|This article needs additional citations for verification. (March 2011)|
|This article is part of the branches of Complementary and alternative medicine series.|
|Manipulative and body-based methods - edit|
Massage is the manipulation of superficial and deeper layers of muscle and connective tissue using various techniques, to enhance function, aid in the healing process, decrease muscle reflex activity, inhibit motor-neuron excitability, promote relaxation and well-being, and as a recreational activity.
The word comes from the French massage "friction of kneading", or from Arabic massa meaning "to touch, feel or handle" or from Latin massa meaning "mass, dough", cf. Greek verb μάσσω (massō) "to handle, touch, to work with the hands, to knead dough". In distinction the ancient Greek word for massage was anatripsis, and the Latin was frictio.
Massage involves working and acting on the body with pressure – structured, unstructured, stationary, or moving – tension, motion, or vibration, done manually or with mechanical aids. Target tissues may include muscles, tendons, ligaments, fascia, skin, joints, or other connective tissue, as well as lymphatic vessels, or organs of the gastrointestinal system. Massage can be applied with the hands, fingers, elbows, knees, forearm, feet, or a massage device.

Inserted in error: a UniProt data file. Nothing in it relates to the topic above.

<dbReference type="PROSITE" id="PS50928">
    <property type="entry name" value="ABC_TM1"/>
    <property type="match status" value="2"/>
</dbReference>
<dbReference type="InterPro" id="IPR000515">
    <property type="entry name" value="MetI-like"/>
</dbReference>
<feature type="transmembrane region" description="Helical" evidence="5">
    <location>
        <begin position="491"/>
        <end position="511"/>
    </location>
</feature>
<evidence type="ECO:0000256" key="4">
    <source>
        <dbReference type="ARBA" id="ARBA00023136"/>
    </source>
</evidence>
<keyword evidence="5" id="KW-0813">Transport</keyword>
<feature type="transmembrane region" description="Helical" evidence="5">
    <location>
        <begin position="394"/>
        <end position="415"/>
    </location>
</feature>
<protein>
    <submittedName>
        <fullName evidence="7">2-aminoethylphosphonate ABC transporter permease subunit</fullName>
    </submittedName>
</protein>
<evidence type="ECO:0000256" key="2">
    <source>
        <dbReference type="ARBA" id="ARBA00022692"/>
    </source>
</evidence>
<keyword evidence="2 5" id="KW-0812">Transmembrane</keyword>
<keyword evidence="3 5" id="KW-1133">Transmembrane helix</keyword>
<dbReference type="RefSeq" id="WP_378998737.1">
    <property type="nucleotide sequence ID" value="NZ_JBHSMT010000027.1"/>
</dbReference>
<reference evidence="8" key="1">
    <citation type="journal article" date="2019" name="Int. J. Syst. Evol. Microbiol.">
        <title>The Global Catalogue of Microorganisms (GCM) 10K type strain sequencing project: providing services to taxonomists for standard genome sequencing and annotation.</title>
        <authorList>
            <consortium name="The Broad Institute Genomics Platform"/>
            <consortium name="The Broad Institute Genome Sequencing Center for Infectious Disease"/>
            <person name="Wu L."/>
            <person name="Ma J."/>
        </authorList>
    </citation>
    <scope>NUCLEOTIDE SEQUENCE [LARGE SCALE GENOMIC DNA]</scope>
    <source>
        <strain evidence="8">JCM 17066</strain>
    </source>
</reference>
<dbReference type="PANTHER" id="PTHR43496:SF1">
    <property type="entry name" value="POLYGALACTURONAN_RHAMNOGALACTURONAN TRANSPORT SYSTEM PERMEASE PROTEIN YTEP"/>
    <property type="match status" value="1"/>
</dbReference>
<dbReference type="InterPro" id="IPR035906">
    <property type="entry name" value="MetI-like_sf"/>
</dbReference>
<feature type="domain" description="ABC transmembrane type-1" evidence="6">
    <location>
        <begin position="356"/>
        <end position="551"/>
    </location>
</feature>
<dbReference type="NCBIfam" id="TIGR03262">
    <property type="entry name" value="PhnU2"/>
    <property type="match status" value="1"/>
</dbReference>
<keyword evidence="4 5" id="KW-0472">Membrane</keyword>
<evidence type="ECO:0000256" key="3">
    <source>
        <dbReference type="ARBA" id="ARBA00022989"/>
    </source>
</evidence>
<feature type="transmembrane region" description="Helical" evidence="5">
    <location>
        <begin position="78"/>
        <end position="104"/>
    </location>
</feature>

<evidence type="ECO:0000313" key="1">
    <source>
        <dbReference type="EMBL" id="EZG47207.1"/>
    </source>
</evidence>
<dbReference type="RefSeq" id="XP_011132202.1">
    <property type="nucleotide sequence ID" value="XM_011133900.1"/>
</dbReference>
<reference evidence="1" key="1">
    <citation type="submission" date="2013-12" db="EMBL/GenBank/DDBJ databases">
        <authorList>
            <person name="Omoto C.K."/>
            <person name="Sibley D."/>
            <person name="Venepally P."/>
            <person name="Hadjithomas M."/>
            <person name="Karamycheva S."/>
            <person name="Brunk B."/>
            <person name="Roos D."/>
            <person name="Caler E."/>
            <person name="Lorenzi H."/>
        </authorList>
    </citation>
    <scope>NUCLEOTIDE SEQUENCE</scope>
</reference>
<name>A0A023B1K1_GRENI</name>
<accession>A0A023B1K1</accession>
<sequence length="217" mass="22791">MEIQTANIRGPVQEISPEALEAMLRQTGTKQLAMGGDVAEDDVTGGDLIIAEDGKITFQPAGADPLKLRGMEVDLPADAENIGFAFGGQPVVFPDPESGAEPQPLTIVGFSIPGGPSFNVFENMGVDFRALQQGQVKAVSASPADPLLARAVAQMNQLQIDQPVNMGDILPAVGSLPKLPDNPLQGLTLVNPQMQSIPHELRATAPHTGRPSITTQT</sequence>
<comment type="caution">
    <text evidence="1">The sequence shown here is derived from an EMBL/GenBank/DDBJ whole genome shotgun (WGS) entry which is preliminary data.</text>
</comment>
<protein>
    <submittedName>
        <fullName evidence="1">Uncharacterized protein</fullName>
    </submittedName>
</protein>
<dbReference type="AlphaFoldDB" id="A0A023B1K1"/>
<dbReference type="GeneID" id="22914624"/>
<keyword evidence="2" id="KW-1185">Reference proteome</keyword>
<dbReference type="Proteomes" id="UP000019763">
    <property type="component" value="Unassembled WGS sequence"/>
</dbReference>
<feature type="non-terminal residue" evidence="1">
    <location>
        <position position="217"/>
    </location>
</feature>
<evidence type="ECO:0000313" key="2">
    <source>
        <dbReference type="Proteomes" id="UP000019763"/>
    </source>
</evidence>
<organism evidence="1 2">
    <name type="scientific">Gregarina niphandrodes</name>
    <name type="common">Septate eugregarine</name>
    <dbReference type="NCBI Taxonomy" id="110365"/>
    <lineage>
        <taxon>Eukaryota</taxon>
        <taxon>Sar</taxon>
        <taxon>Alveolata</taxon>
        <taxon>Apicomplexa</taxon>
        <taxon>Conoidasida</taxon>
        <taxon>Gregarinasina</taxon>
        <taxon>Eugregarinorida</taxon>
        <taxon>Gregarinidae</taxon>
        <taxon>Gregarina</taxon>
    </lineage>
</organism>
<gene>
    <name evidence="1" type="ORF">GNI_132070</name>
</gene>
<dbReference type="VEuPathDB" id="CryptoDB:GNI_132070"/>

In professional settings massage involves the client being treated while lying on a massage table, sitting in a massage chair, or lying on a mat on the floor, while in amateur settings a general purpose surface like a bed or floor is more common. The massage subject may be fully or partially clothed or unclothed.
- 1 History
- 2 Types and methods of massage
- 2.1 Acupressure
- 2.2 Aquatic bodywork
- 2.3 Anma massage
- 2.4 Ashiatsu
- 2.5 Balinese massage
- 2.6 Bowen technique
- 2.7 Breema
- 2.8 Biodynamic Massage
- 2.9 Champissage massage
- 2.10 Craniosacral therapy
- 2.11 Esalen massage
- 2.12 Foot massage
- 2.13 Hilot massage
- 2.14 Infant massage
- 2.15 Kum Nye
- 2.16 Lomilomi and indigenous massage of Oceania
- 2.17 Lymphatic drainage
- 2.18 Medical massage
- 2.19 Metamorphic Technique
- 2.20 Myofascial release
- 2.21 Pediatric massage
- 2.22 Postural Integration (PI)
- 2.23 Prostate massage
- 2.24 Reflexology
- 2.25 Shiatsu
- 2.26 Sports massage
- 2.27 Stone massage
- 2.28 Structural Integration
- 2.29 Swedish massage
- 2.30 Tantric massage
- 2.31 Thai massage
- 2.32 Traditional Chinese massage
- 2.33 Trager approach
- 2.34 Trigger point therapy
- 2.35 Tui na
- 2.36 Watsu
- 3 Equipment
- 4 Medical and Therapeutic Use